The streets of Ginza in Tokyo, Japan, are still abuzz with activity as masked commuters and visitors frequent the area’s upmarket designer boutiques, restaurants and sushi bars. Amid the Covid-19 pandemic, it appears to be business as usual in Tokyo —and other parts of Japan.
The Land of the Rising Sun is widely renowned for its hospitality (or omotenashi), which boasts thousands of years of culture, refinement and history. The hospitality segment is a vital part of Japan’s economy and with a total of 47 prefectures, the country offers a myriad of travel experiences for both locals and foreigners.
From viewing sakura (cherry blossoms) in Kyoto during the Hanami season to skiing down Mount Fuji, and from soaking in healing onsen in Noboribetsu in Hokkaido to visiting the most stunning castles, temples and curated gardens, Japan’s hospitality segment offers an unparalleled, experience and is a money-spinner for the country.
Despite the new variants of Covid-19 and the rising number of cases all over the world, Japan is adamant about hosting the Olympic Games. Its borders are still essentially closed to tourists, with only a small number of arrivals recorded in the second half of 2020.
Savills Japan Co Ltd associate director Hafiz Ismail says in an email: “There are mixed sentiments regarding the Olympic Games, which are scheduled to begin next month, and a decision has already been made to ban foreign spectators as a precaution.”
Similar to other hospitality markets around the world, Japan’s hospitality sector faces challenges owing to the pandemic.
“The ongoing challenges for the hospitality segment right now are the uncertainties related to the Olympic Games and the relatively slow vaccination programme. There are concerns that the Olympic Games may trigger a new spike in the number of Covid-19 cases, hence putting the burden on the Japanese healthcare system,” says Hafiz.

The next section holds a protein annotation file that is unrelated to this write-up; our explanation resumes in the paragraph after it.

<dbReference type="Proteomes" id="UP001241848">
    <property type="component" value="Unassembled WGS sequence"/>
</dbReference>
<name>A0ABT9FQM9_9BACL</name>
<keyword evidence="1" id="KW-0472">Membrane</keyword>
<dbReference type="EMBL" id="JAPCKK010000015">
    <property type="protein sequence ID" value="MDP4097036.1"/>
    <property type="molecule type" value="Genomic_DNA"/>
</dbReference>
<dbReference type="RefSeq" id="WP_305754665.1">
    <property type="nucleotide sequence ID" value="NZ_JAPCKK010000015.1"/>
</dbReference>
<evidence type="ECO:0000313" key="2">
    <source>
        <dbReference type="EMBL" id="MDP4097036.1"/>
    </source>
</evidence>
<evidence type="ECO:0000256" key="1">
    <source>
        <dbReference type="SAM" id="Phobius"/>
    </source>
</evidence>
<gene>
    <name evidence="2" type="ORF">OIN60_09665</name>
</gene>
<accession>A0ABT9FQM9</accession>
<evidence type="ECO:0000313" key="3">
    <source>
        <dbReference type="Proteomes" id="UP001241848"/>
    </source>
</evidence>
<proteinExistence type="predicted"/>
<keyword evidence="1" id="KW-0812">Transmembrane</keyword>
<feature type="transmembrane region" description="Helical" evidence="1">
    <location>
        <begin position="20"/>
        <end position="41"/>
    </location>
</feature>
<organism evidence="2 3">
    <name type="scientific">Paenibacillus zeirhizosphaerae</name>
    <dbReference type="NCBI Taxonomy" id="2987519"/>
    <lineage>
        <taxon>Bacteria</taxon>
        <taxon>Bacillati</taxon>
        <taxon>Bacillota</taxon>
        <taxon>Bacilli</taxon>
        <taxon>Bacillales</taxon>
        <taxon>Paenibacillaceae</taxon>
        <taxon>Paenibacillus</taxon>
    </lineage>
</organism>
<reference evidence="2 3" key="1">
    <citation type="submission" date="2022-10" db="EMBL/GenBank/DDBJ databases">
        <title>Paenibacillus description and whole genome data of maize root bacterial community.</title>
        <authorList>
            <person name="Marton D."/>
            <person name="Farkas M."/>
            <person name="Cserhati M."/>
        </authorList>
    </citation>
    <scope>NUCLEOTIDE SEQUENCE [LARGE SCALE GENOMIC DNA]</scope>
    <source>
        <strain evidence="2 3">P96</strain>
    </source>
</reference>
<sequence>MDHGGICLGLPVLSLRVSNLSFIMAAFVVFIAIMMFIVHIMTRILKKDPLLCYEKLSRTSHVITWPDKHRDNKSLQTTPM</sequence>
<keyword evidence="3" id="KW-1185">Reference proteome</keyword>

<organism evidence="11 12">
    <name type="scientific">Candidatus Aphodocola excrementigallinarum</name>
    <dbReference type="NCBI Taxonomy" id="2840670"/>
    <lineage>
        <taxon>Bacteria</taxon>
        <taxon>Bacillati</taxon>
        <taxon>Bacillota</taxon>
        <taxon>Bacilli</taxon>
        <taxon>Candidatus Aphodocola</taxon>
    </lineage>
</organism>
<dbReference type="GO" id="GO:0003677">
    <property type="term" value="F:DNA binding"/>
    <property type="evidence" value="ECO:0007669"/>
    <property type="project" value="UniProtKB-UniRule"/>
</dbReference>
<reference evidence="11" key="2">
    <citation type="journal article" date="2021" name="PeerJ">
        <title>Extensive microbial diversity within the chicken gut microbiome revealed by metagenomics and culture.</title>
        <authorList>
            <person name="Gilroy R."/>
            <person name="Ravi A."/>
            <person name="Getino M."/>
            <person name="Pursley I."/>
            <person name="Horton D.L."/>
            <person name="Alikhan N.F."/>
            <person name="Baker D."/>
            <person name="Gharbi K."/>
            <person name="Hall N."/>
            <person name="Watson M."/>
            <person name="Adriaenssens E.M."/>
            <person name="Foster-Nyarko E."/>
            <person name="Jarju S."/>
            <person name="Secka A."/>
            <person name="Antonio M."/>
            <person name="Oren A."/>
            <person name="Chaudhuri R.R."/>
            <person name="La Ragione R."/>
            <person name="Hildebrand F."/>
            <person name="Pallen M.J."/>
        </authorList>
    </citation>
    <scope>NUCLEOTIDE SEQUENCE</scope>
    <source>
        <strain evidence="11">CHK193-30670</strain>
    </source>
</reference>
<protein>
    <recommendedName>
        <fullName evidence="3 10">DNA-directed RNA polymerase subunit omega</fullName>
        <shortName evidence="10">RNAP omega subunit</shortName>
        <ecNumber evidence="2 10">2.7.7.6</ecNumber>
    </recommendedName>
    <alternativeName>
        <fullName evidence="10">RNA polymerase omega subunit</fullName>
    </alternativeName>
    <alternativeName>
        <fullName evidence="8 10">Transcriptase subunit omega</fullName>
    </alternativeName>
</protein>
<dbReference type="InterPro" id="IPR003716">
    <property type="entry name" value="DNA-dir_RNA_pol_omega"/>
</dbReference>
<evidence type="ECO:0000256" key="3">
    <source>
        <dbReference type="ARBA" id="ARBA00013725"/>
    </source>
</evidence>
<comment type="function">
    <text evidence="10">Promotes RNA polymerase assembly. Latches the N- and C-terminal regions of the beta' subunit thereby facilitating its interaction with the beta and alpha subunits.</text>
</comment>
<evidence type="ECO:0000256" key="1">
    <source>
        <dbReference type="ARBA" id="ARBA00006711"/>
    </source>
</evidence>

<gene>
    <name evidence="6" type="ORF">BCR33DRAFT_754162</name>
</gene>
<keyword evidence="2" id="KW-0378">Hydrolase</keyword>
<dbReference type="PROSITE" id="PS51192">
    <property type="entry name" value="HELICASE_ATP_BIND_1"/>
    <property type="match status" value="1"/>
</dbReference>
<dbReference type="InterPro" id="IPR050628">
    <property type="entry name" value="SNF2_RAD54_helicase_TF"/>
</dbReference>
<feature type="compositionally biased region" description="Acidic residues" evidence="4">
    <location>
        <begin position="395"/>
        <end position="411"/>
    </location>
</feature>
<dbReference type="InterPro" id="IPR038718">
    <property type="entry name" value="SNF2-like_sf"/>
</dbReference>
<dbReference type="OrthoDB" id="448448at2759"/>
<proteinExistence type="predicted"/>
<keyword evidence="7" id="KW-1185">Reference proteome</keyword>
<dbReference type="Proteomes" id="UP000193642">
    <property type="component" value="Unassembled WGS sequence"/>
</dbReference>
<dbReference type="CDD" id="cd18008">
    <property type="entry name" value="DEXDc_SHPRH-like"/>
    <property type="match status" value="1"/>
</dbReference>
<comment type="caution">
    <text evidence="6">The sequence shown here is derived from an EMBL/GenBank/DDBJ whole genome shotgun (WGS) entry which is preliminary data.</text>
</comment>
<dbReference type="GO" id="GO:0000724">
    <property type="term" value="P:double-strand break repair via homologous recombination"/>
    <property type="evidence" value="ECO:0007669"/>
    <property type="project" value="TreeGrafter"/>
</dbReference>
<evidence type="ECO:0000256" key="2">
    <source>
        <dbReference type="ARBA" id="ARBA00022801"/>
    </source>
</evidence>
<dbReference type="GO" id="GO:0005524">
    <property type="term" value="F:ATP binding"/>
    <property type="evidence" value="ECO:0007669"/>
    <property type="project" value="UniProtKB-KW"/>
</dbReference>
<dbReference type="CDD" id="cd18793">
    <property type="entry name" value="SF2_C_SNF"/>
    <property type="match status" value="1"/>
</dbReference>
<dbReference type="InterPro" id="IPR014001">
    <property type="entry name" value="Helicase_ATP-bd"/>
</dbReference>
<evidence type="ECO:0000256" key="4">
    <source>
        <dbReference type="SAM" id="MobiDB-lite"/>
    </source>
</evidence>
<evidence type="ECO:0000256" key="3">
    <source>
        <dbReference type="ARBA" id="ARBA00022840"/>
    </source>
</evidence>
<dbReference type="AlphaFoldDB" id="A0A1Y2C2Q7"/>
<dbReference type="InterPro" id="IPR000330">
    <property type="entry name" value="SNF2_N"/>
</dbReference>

“However, there is still an ongoing debate on whether to hold the Olympic Games with a limited number of domestic spectators or without any spectators. There are also opinions suggesting that the government cancel the event, or negotiate a postponement to next year.”
Meanwhile, Japan’s vaccination programme is notably slower compared with other nations in Asia.
“Although the government and local municipalities have been working hard to ensure a smooth and efficient process, there are still some [criticisms] about the relatively slower rate of vaccination in Japan compared with other developed countries. These two challenges have been holding back many businesses and other related entities from proactively promoting tourism, and at the same time, many Japanese people feel that they should be responsible and stay at home or be more selective on when they should start to travel.”
According to Savills Japan, while the state of emergency has been extended in Japan, the Japanese government increased the Go To Travel campaign funding to a total of ¥2.7 trillion (RM112 billion), extending the initial support provided to the industry. The consultancy firm adds that the bankruptcy rates that were kept low due to emergency loans will likely increase as banks re-evaluate forbearance, and while the second half of 2020 saw some recovery, the number of hotel nights stayed would see a decrease in early 2021 due to the state of emergency.
“From a real estate perspective, we believe that investors’ demand for good-quality hospitality assets in Japan will remain strong,” opines Hafiz. “Unlike the office segment, hospitality assets do not have to be located in large cities but could also be in regional cities.